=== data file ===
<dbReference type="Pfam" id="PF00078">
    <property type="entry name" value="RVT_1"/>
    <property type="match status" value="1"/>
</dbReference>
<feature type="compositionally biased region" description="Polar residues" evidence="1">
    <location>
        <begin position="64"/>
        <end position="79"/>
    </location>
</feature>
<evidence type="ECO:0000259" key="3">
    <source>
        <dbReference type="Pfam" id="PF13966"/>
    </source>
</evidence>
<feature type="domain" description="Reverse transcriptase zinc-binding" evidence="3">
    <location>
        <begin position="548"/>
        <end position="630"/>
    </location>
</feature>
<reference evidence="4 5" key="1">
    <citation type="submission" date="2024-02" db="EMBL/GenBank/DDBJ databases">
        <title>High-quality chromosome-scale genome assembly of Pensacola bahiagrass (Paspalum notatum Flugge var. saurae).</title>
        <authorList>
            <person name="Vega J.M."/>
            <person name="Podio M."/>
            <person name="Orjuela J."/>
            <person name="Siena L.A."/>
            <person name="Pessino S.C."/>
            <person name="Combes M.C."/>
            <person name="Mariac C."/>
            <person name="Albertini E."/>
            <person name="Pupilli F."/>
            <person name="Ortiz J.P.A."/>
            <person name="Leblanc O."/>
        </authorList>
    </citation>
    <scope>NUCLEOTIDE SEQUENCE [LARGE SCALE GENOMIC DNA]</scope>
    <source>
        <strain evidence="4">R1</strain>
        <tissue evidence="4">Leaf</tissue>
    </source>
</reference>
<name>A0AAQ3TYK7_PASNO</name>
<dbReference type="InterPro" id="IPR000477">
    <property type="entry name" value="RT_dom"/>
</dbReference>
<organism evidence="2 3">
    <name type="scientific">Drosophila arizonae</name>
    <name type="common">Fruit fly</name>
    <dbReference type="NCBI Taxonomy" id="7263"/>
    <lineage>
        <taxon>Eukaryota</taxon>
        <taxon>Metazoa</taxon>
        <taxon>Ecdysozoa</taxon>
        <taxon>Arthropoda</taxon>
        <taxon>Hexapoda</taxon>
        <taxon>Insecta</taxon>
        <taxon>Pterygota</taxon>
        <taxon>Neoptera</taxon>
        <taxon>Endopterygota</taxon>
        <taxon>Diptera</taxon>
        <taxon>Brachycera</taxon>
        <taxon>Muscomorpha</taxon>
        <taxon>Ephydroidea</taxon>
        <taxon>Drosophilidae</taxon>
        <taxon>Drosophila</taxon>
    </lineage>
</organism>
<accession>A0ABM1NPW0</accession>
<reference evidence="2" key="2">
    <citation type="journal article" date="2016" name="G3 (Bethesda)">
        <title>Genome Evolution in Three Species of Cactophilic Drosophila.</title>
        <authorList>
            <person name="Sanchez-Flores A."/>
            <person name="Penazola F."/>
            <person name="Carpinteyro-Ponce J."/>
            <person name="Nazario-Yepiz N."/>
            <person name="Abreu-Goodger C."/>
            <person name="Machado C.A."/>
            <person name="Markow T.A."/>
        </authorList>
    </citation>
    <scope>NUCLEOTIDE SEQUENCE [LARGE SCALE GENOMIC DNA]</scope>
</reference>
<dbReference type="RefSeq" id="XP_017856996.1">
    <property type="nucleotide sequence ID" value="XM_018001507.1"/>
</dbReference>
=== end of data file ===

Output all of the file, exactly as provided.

<dbReference type="Pfam" id="PF00078">
    <property type="entry name" value="RVT_1"/>
    <property type="match status" value="1"/>
</dbReference>
<feature type="compositionally biased region" description="Polar residues" evidence="1">
    <location>
        <begin position="64"/>
        <end position="79"/>
    </location>
</feature>
<evidence type="ECO:0000259" key="3">
    <source>
        <dbReference type="Pfam" id="PF13966"/>
    </source>
</evidence>
<feature type="domain" description="Reverse transcriptase zinc-binding" evidence="3">
    <location>
        <begin position="548"/>
        <end position="630"/>
    </location>
</feature>
<reference evidence="4 5" key="1">
    <citation type="submission" date="2024-02" db="EMBL/GenBank/DDBJ databases">
        <title>High-quality chromosome-scale genome assembly of Pensacola bahiagrass (Paspalum notatum Flugge var. saurae).</title>
        <authorList>
            <person name="Vega J.M."/>
            <person name="Podio M."/>
            <person name="Orjuela J."/>
            <person name="Siena L.A."/>
            <person name="Pessino S.C."/>
            <person name="Combes M.C."/>
            <person name="Mariac C."/>
            <person name="Albertini E."/>
            <person name="Pupilli F."/>
            <person name="Ortiz J.P.A."/>
            <person name="Leblanc O."/>
        </authorList>
    </citation>
    <scope>NUCLEOTIDE SEQUENCE [LARGE SCALE GENOMIC DNA]</scope>
    <source>
        <strain evidence="4">R1</strain>
        <tissue evidence="4">Leaf</tissue>
    </source>
</reference>
<name>A0AAQ3TYK7_PASNO</name>
<dbReference type="InterPro" id="IPR000477">
    <property type="entry name" value="RT_dom"/>
</dbReference>
<organism evidence="2 3">
    <name type="scientific">Drosophila arizonae</name>
    <name type="common">Fruit fly</name>
    <dbReference type="NCBI Taxonomy" id="7263"/>
    <lineage>
        <taxon>Eukaryota</taxon>
        <taxon>Metazoa</taxon>
        <taxon>Ecdysozoa</taxon>
        <taxon>Arthropoda</taxon>
        <taxon>Hexapoda</taxon>
        <taxon>Insecta</taxon>
        <taxon>Pterygota</taxon>
        <taxon>Neoptera</taxon>
        <taxon>Endopterygota</taxon>
        <taxon>Diptera</taxon>
        <taxon>Brachycera</taxon>
        <taxon>Muscomorpha</taxon>
        <taxon>Ephydroidea</taxon>
        <taxon>Drosophilidae</taxon>
        <taxon>Drosophila</taxon>
    </lineage>
</organism>
<accession>A0ABM1NPW0</accession>
<reference evidence="2" key="2">
    <citation type="journal article" date="2016" name="G3 (Bethesda)">
        <title>Genome Evolution in Three Species of Cactophilic Drosophila.</title>
        <authorList>
            <person name="Sanchez-Flores A."/>
            <person name="Penazola F."/>
            <person name="Carpinteyro-Ponce J."/>
            <person name="Nazario-Yepiz N."/>
            <person name="Abreu-Goodger C."/>
            <person name="Machado C.A."/>
            <person name="Markow T.A."/>
        </authorList>
    </citation>
    <scope>NUCLEOTIDE SEQUENCE [LARGE SCALE GENOMIC DNA]</scope>
</reference>
<dbReference type="RefSeq" id="XP_017856996.1">
    <property type="nucleotide sequence ID" value="XM_018001507.1"/>
</dbReference>